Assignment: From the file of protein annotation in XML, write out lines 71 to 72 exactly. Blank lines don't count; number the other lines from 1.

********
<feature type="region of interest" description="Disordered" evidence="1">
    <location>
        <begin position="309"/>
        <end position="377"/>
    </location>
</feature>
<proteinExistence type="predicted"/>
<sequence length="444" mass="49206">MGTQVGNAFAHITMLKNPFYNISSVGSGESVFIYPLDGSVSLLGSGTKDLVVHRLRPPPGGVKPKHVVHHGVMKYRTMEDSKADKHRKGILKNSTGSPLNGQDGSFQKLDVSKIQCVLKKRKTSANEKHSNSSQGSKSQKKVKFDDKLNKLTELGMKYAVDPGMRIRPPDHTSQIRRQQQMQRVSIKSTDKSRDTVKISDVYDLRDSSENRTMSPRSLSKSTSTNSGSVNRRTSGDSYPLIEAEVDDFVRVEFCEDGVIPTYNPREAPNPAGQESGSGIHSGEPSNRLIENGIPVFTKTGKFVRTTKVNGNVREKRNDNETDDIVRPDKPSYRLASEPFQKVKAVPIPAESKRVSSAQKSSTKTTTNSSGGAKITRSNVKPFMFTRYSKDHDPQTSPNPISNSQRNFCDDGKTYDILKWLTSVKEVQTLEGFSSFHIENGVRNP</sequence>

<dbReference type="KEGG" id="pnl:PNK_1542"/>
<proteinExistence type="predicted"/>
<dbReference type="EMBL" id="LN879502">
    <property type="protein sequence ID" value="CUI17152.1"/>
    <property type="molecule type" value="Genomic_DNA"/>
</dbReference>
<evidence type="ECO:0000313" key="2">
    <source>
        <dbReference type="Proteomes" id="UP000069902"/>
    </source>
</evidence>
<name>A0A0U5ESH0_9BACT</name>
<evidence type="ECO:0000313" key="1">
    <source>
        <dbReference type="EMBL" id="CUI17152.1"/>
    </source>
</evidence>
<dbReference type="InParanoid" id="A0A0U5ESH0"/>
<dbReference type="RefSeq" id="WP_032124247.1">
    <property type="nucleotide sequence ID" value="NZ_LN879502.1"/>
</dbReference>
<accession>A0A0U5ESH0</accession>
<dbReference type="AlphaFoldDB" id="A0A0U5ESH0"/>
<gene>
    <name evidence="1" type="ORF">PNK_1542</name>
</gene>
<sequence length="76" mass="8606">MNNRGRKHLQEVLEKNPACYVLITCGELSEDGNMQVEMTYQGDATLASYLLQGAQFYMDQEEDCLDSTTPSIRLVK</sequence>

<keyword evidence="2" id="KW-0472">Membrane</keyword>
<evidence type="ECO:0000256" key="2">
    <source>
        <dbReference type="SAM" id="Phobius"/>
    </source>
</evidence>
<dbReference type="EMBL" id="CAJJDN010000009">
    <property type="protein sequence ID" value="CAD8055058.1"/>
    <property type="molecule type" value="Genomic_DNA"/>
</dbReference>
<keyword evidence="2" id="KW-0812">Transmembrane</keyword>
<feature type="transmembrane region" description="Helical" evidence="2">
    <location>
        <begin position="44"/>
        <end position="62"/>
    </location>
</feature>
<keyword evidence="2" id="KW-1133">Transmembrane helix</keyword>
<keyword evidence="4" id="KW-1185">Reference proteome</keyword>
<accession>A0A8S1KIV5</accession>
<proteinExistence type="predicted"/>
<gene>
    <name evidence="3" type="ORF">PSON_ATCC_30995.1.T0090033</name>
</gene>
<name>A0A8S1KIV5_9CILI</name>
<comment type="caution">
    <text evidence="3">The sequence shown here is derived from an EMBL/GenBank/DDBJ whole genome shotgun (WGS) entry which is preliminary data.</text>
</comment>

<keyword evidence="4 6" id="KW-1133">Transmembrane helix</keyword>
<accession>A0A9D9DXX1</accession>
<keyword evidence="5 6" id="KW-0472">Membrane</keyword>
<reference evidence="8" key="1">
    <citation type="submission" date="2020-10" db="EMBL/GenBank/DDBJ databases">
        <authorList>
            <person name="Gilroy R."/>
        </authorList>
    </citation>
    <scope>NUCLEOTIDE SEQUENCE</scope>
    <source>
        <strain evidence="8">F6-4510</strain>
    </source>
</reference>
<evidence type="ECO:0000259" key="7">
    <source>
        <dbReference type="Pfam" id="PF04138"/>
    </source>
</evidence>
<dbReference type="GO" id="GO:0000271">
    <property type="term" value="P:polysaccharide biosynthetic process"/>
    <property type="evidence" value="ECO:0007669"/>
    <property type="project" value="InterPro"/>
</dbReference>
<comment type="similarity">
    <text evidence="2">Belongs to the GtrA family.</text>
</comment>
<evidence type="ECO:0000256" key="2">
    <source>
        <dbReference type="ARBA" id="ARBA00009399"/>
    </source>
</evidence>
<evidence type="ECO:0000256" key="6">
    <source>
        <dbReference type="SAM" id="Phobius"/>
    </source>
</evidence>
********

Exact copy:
        </authorList>
    </citation>